A U.S. District judge has dismissed the lawsuit Seaside Police Sgt. Steve Barnett mounted against District Attorney Josh Marquis.

The decision ends a dispute that began last September when Barnett alleged his civil rights were violated by the district attorney’s office.

Judge Marco Hernandez ruled Marquis and Chief Deputy District Attorney Ron Brown had discretion as prosecutors to decide whether Barnett should be used as an essential witness when trying cases.

“The decision of whether to work with a law enforcement officer falls squarely within the protection of absolute immunity,” wrote Hernandez.

Barnett alleged the decision was out of retaliation and a violation of his right to free speech. The former candidate for Clatsop County Sheriff wrote a guest column for The Daily Astorian during his campaign that spurned the idea of expanding the Clatsop County Jail and questioned Marquis’ past work at the jail in Eugene.

Marquis said he was pleased with the judge’s decision and that the case has finally been resolved.

“I welcome the fact that these allegations are behind us and we can get on with the business of the hundreds of cases prosecuted every year by my staff,” he said.

Marquis and Brown were represented in the case by the Oregon Department of Justice at no expense to Clatsop County. Marquis said he also felt it was important to note the decision came without hearing testimony or conducting hearings.

“The judge decided that existing law and court decisions answered all necessary questions,” he said.

Barnett’s attorney, Sean Riddell, said he has filed an intent to appeal the decision in the 9th U.S. Circuit Court of Appeals.

In late March, Hernandez granted a motion that dismissed three of Barnett’s eight claims against the DA’s office. The claims were thrown out because Hernandez determined the state of Oregon to be the sole defendant and the claims were not applicable.

The remaining five claims alleged Barnett’s First and 14th Amendment rights were violated when Clatsop County prosecutors said they would no longer work with him on cases.

Correspondence was obtained through a public records request by The Daily Astorian and revealed that Marquis sent Seaside Police Chief Bob Gross emails and letters regarding Barnett’s conduct leading up to the published guest column and afterward. He and Brown also sat down with Gross to speak with him about Barnett.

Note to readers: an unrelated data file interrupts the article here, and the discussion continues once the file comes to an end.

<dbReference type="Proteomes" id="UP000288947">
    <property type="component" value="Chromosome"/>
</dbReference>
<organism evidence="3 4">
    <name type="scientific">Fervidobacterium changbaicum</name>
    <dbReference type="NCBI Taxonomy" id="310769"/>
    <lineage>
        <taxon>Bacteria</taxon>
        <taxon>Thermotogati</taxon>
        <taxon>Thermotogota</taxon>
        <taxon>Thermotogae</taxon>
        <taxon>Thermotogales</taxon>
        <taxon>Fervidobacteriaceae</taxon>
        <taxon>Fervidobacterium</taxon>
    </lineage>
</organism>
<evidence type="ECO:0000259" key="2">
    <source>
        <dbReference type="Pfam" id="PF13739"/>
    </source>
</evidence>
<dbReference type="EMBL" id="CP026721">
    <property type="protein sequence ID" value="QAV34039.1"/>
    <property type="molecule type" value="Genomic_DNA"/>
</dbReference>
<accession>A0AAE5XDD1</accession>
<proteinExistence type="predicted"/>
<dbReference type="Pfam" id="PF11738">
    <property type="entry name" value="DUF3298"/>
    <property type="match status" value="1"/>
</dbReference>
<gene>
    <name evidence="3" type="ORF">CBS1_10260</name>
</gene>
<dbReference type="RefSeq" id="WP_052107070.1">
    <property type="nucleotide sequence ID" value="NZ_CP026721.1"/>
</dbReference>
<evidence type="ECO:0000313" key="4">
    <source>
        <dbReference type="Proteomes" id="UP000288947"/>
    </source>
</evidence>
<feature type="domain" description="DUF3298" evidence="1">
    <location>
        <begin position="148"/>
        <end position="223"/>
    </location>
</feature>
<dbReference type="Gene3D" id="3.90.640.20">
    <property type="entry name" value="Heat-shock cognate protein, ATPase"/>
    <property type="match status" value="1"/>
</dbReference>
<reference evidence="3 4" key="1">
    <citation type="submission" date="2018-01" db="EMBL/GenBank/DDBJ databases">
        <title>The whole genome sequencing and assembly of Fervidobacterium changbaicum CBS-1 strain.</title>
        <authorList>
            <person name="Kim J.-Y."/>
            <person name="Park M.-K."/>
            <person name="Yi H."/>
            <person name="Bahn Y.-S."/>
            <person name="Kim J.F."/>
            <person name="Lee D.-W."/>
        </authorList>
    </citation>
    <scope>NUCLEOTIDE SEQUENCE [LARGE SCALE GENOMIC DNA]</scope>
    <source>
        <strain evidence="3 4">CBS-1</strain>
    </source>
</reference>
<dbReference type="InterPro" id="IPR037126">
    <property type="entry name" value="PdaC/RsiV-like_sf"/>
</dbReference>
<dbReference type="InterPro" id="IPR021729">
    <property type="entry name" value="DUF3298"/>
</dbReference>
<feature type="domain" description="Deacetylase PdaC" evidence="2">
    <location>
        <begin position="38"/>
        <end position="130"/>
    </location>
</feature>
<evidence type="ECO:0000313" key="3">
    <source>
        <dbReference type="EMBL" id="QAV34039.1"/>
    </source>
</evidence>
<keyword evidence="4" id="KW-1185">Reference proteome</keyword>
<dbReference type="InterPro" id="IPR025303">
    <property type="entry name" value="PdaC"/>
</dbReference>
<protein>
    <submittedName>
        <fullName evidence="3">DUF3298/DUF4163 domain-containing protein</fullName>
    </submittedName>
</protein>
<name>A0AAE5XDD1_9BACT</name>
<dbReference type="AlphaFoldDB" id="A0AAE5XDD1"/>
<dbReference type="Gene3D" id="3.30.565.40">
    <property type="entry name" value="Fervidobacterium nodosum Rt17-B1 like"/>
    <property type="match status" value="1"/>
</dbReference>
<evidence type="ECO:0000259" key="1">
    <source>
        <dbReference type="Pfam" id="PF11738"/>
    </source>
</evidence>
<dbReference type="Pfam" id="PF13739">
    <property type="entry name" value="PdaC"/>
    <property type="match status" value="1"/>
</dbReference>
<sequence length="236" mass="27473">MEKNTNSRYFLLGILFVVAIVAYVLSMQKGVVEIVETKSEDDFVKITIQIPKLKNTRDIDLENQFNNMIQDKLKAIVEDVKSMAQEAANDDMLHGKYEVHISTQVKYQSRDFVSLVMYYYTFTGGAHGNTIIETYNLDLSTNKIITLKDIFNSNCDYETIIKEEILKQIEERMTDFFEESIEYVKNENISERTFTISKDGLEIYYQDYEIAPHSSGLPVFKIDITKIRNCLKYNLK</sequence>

The arrest of a Seaside High School teacher in January 2012 resulted in a letter from Marquis to Gross expressing concern about Barnett’s conduct on the case.

In Barnett’s April 2012 guest column (“Is jail plan worth $14 million?”), he wrote that he couldn’t find proof that Marquis worked at the jail in Eugene and questioned whether Marquis had called it the proper name in his guest column a month prior.

After the column was published, Marquis wrote Gross that he had expressed concerns about Barnett before and found it distressing that Barnett called him untruthful. He said he wouldn’t make any decisions until after the election was over.

“He is free to express his opinions, but calling me untruthful about something he knows nothing about is distressing,” Marquis wrote.

After Barnett lost the primary election, Marquis said his office could no longer vouch for Barnett’s credibility and did not want to use him for prosecutions. They requested other officers take the lead on cases instead of Barnett.

Barnett wrote Gross afterward and said he could not find anyone to corroborate the accusation that he was untruthful or lacked credibility.

Hernandez’s opinion found that Marquis and Brown are entitled to choose who they work with on cases because it falls within their role as prosecutors.

“Directing the Seaside Police Department as to whom the district attorney’s office can work with falls within the ambit of absolute prosecutorial immunity,” he wrote.


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